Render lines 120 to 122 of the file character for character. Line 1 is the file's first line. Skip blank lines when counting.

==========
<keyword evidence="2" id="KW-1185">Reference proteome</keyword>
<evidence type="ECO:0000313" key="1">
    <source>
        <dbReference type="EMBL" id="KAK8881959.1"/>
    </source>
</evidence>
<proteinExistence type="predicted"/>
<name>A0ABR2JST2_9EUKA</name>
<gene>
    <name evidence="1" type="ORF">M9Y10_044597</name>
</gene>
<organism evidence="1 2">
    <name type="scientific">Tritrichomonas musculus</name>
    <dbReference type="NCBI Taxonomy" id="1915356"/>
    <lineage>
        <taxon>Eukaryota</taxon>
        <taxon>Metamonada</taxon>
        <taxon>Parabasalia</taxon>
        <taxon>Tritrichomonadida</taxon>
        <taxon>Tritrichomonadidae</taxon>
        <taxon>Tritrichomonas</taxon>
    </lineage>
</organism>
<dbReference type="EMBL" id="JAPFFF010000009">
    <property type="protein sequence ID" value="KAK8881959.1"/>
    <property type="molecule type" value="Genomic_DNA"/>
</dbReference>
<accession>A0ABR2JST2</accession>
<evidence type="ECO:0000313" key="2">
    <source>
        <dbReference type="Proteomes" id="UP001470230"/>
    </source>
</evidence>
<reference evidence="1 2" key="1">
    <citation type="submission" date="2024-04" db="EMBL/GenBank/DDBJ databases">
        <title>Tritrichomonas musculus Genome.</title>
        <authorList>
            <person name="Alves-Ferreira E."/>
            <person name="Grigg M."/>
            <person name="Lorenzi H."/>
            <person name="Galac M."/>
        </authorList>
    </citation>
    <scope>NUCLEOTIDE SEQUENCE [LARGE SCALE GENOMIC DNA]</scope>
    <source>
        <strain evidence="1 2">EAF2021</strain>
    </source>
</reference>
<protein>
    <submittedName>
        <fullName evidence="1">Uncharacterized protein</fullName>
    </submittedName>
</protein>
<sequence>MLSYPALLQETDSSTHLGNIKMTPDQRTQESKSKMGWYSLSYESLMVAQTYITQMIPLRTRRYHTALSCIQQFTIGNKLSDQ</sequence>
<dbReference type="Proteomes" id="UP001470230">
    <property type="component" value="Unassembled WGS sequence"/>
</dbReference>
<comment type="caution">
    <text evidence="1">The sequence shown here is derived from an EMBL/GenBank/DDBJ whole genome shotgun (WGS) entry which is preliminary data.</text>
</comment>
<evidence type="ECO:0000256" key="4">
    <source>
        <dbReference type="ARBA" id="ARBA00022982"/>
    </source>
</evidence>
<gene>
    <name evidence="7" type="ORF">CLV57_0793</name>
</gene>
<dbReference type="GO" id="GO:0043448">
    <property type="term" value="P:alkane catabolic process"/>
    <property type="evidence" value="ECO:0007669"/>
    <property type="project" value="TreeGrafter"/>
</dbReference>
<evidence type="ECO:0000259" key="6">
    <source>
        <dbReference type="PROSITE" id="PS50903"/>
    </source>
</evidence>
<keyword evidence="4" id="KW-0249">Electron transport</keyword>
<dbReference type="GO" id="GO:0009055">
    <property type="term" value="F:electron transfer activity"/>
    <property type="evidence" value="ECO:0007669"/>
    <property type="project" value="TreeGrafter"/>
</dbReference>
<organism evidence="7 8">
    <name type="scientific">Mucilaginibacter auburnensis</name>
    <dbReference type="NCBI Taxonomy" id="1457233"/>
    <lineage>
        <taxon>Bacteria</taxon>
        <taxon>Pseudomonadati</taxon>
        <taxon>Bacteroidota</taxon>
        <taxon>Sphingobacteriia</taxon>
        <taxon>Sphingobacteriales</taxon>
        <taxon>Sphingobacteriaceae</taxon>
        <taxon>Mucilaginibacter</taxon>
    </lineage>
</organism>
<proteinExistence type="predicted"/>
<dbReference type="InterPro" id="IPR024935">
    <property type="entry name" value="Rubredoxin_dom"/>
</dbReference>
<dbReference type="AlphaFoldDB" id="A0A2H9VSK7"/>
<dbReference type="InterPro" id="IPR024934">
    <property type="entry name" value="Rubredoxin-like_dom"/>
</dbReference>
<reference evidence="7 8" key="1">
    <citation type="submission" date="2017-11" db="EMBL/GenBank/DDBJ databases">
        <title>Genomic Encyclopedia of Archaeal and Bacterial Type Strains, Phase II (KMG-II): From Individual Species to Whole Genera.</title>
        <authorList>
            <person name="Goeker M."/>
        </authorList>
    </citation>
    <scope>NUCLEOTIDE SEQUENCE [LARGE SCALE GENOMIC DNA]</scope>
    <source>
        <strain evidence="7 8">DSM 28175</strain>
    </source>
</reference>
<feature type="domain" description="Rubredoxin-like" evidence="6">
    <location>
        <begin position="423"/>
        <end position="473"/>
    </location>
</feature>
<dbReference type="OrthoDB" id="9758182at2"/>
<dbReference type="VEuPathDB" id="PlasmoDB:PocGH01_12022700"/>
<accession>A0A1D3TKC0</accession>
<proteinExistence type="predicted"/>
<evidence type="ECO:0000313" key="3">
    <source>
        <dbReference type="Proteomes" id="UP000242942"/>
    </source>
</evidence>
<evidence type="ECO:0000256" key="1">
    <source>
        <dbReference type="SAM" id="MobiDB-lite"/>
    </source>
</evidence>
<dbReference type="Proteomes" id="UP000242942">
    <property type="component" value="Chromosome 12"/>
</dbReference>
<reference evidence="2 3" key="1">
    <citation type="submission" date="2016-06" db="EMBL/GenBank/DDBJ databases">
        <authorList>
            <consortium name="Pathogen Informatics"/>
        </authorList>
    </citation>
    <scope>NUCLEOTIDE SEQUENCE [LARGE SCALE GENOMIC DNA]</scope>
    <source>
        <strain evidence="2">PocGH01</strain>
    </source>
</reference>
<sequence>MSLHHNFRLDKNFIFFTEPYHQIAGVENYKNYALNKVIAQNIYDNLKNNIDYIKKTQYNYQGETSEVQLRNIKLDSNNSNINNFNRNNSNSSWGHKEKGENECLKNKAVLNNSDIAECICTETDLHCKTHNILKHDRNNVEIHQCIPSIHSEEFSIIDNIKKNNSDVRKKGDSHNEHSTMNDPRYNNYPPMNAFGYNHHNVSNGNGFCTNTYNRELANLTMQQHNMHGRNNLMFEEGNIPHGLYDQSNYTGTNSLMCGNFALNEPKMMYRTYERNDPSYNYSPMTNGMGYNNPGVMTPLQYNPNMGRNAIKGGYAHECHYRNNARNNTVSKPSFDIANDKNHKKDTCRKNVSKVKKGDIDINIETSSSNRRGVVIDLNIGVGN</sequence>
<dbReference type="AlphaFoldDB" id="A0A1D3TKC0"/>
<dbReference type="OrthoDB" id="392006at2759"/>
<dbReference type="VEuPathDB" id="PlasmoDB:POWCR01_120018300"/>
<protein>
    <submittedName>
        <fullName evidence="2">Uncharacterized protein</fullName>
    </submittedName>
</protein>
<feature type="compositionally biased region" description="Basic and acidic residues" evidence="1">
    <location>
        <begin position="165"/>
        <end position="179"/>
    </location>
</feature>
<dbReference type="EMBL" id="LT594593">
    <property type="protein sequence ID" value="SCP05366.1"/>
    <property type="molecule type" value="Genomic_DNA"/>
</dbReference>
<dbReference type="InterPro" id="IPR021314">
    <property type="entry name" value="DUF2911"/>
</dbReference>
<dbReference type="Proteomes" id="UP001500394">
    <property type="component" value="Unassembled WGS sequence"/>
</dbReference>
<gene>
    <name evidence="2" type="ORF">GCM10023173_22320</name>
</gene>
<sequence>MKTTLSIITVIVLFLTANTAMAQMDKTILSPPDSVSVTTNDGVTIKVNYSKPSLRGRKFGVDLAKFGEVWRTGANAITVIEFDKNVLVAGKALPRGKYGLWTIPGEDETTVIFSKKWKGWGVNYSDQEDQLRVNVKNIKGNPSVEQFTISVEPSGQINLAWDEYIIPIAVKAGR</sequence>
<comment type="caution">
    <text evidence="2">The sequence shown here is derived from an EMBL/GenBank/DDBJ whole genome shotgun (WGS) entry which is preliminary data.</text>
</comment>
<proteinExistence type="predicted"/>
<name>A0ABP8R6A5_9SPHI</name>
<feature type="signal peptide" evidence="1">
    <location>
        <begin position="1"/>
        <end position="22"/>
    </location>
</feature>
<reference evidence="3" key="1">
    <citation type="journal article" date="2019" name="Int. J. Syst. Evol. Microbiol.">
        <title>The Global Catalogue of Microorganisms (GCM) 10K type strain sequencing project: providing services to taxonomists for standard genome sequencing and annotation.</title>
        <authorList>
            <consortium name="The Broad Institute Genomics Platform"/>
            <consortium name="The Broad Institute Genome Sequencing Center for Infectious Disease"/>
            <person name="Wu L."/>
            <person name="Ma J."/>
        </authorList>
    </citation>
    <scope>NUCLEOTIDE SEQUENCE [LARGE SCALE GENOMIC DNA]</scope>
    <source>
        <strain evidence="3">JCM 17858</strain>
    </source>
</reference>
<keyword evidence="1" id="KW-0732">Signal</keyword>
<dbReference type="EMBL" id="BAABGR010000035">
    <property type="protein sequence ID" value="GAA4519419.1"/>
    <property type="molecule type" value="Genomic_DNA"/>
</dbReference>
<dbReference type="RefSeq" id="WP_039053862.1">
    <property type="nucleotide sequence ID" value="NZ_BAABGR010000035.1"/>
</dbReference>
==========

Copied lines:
        <begin position="423"/>
        <end position="473"/>
    </location>